By Alix Hackett
Lower School teacher Tracey Polimeno helps her Lower School students succeed at T-ball.
As Perkins School for the Blind Lower School teacher Tracey Polimeno will tell you, there’s more than one way to play T-ball.
The students in Polimeno’s adapted physical education class have varying degrees of vision, and some have additional physical or cognitive disabilities that make it difficult for them to grip a bat or remember which way to run around first base. So Polimeno has changed the game to accommodate them.
Students with low vision swing at a brightly colored ball that’s filled with jangling bells to help their peers who are blind locate it in the outfield. A fluorescent orange cone at first base reminds a student in a wheelchair which way to turn after making contact.
When 8-year-old Alexis rounds the bases, he clambers over plastic stepping stones that Polimeno has placed in his path. It’s a tactic Polimeno devised to keep him engaged – and it’s worked.
“He used to last 30 seconds before he would try to leave,” she recalled. “It’s all about finding something he’s interested in, and he loves climbing.”
Timmy and his classmates in the Deafblind Program gather colorful treasure.
At Perkins, adapted physical education (APE) is part of every student’s schedule, regardless of their level of disability.
The curriculum includes adapted versions of mainstream sports like track and basketball, team-building games and scavenger hunts, and lessons on weightlifting and health. There are units on archery, paddle boating, fencing – even rock climbing.
“We try to expose kids to as many different activities and sports as we can,” said APE Program Coordinator Matt LaCortiglia, who has taught at Perkins for two decades. “We’re always rotating units and changing things up.”
APE classes benefit students in countless ways. A game of tag gives energetic youngsters a chance to blow off steam while learning spatial concepts, and a trip to the local fitness center teaches teenagers how to become healthy adults. Playing a game of floor hockey is fun, but it also encourages students to work on their social interaction and communication skills, two critical components of the Expanded Core Curriculum.
“We provide a dynamic setting for students to help generalize skills that they learn in the classroom,” explained LaCortiglia. “It’s more than just rolling out a ball and playing a game.”
Students practice using their sense of touch and limited vision to identify colorful treasure.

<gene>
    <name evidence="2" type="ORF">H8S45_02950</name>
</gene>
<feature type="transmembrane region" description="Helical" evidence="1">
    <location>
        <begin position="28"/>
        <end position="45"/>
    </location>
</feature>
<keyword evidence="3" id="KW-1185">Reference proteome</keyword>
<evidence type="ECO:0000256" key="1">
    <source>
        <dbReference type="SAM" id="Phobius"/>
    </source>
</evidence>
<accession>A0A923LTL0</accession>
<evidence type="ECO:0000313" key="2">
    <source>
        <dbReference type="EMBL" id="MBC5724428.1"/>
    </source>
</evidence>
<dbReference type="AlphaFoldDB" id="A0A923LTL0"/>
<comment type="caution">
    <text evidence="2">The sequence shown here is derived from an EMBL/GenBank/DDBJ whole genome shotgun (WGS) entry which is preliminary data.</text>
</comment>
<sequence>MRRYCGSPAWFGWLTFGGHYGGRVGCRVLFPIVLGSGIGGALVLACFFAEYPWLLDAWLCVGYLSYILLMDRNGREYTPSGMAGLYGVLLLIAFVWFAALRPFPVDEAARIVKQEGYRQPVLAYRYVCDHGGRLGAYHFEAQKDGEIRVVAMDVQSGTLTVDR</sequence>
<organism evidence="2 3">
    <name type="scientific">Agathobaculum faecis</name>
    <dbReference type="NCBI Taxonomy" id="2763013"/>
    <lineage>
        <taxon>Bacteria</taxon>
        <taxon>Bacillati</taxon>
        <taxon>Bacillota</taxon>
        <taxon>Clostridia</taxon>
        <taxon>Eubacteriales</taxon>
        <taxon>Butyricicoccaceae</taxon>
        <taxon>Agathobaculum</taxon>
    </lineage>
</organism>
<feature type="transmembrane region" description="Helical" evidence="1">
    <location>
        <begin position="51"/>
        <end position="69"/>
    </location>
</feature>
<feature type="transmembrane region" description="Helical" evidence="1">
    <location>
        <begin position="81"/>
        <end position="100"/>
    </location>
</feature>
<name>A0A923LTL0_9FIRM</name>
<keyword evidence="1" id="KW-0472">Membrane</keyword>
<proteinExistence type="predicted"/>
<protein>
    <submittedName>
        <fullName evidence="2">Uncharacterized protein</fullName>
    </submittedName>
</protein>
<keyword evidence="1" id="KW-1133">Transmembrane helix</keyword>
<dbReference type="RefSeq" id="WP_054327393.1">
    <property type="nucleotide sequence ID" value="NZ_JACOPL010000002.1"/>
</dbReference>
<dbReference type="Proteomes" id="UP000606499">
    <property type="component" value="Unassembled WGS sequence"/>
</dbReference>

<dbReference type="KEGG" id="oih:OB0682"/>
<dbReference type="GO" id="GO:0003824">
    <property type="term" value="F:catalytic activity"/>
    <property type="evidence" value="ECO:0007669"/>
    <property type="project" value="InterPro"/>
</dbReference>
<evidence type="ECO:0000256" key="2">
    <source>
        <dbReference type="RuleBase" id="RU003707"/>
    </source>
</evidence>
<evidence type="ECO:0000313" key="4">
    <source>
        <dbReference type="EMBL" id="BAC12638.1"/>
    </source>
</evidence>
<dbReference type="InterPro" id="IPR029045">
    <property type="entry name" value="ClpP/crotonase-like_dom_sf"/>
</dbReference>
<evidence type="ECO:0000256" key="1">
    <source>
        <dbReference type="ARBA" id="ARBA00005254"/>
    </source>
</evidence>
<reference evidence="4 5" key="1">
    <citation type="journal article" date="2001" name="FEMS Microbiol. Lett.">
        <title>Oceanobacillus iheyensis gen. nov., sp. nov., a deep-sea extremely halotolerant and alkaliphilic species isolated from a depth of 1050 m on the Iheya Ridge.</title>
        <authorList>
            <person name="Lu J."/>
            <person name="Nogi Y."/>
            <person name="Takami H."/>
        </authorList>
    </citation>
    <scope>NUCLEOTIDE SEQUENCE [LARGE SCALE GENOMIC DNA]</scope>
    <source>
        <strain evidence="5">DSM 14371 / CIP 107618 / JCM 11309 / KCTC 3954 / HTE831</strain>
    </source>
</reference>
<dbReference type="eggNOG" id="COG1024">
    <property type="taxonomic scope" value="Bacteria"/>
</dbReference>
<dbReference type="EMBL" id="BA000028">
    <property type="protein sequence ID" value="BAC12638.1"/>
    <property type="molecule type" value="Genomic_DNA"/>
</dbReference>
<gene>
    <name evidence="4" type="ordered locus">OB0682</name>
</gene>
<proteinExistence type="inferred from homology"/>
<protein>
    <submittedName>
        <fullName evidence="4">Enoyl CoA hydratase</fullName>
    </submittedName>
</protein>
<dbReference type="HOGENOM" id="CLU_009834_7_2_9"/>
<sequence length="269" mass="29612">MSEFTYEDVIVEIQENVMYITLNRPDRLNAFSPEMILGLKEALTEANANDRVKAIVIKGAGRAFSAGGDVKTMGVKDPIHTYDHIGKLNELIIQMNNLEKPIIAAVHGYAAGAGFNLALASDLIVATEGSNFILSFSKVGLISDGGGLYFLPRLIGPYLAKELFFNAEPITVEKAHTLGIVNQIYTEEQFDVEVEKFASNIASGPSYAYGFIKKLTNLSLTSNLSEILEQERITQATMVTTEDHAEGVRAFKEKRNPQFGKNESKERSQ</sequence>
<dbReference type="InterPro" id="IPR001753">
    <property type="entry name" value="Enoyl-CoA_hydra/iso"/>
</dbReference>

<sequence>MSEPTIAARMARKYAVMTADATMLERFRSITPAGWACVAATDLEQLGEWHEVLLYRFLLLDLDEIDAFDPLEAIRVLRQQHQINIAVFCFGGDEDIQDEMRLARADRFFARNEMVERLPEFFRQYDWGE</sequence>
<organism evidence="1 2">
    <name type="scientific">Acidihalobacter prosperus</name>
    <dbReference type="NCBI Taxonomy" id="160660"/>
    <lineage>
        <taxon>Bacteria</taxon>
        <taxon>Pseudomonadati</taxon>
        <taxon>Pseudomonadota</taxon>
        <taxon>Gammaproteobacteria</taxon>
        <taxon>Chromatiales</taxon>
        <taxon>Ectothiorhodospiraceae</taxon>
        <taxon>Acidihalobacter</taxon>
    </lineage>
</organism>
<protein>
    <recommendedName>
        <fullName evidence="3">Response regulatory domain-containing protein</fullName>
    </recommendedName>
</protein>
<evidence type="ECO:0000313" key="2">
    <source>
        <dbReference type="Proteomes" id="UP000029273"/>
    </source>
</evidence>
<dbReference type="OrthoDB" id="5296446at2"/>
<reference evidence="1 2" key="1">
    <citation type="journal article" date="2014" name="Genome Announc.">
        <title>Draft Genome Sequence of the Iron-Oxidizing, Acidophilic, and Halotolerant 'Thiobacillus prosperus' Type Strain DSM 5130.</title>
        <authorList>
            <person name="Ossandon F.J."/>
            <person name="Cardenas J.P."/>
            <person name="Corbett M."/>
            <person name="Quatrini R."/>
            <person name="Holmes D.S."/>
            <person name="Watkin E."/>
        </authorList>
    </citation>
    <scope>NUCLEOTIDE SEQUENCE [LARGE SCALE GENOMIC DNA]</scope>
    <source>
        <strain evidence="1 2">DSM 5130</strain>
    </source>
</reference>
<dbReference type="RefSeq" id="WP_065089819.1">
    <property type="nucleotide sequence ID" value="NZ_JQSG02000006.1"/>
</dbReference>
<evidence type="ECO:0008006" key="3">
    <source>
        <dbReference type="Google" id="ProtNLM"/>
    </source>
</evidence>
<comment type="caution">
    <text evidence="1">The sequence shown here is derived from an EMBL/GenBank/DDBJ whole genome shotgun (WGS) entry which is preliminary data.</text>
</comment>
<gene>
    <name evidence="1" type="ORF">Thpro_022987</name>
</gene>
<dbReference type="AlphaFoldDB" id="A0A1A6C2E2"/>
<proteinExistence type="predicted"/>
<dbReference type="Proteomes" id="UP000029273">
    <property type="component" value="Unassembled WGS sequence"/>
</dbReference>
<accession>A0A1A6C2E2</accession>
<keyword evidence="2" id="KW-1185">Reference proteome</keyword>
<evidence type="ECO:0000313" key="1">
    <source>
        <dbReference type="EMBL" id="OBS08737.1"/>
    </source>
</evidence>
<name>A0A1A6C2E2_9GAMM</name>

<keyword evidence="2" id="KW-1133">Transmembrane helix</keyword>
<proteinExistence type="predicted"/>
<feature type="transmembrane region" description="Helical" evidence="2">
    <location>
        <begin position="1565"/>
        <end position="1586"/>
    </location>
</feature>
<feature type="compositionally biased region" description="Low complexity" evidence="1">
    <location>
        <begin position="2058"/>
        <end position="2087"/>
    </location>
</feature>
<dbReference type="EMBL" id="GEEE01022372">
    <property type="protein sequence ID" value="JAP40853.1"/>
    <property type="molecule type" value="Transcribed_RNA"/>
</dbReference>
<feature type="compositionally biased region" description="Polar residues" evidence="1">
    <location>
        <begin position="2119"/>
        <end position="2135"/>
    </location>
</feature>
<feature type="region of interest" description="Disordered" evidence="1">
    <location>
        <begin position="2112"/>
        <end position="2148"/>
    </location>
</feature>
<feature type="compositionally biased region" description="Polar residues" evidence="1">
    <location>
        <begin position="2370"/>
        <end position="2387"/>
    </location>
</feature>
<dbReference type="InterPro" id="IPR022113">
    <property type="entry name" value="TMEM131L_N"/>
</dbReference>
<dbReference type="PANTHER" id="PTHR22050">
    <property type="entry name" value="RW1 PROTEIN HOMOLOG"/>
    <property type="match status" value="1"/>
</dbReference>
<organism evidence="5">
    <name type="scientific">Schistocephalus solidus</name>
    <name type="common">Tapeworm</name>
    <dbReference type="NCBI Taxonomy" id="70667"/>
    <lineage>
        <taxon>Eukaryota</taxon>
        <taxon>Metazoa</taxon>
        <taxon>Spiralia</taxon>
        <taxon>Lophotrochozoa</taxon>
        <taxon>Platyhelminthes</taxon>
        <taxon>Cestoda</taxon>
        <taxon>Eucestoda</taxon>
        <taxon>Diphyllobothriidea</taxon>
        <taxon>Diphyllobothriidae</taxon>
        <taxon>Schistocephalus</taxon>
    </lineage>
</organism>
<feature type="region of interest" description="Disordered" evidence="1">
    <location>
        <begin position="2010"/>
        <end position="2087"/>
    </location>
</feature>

Ten minutes before her students in the Deafblind Program arrive, APE teacher Maebh Barry is busy setting up the gymnasium for a game of “Treasure Island.” She pulls plastic rings, colorful beanbags and hockey pucks from the closet and arranges them inside a circle of rope placed on the floor. Students must retrieve pieces of “treasure” while standing outside the rope and then run to deposit them in the bucket assigned to their team. Whoever collects the most items, wins.
It’s the kind of activity you’d expect to find in elementary school gyms across the U.S., but Barry’s students can’t always see the objects they’re collecting or their classmates nearby. Instead, they practice using their sense of touch and limited vision to identify the colorful treasure and obstacles in their path.
“There’s a lot of embedded skills throughout the game,” said Barry. “Some of them might seem simple – like picking up an object – but they also have to be cognizant of each other, listen to directions and follow them.”
For students like Timmy, 16, who are easily distracted, that last lesson is the most difficult. His teaching assistant, Rilla Hammett, chimes in when she sees Timmy beginning to lose focus.
“Which one are you going to pick up?” she signs, gently guiding him toward the objects at the center of the room. Timmy carefully selects a yellow plastic ring. “Awesome choice,” Hammett says, giving him two thumbs up.
Many APE classes take place outside the gym, whether they’re on Perkins’ accessible track (guidewires help students who are blind stay in their lanes) or at the local fencing academy. Some of the most popular ones are held in the Perkins pool, where students who normally use wheelchairs have a chance to stretch their limbs and strengthen little-used muscles.
“A lot of really special moments happen in the pool,” said APE teacher Mary Clark.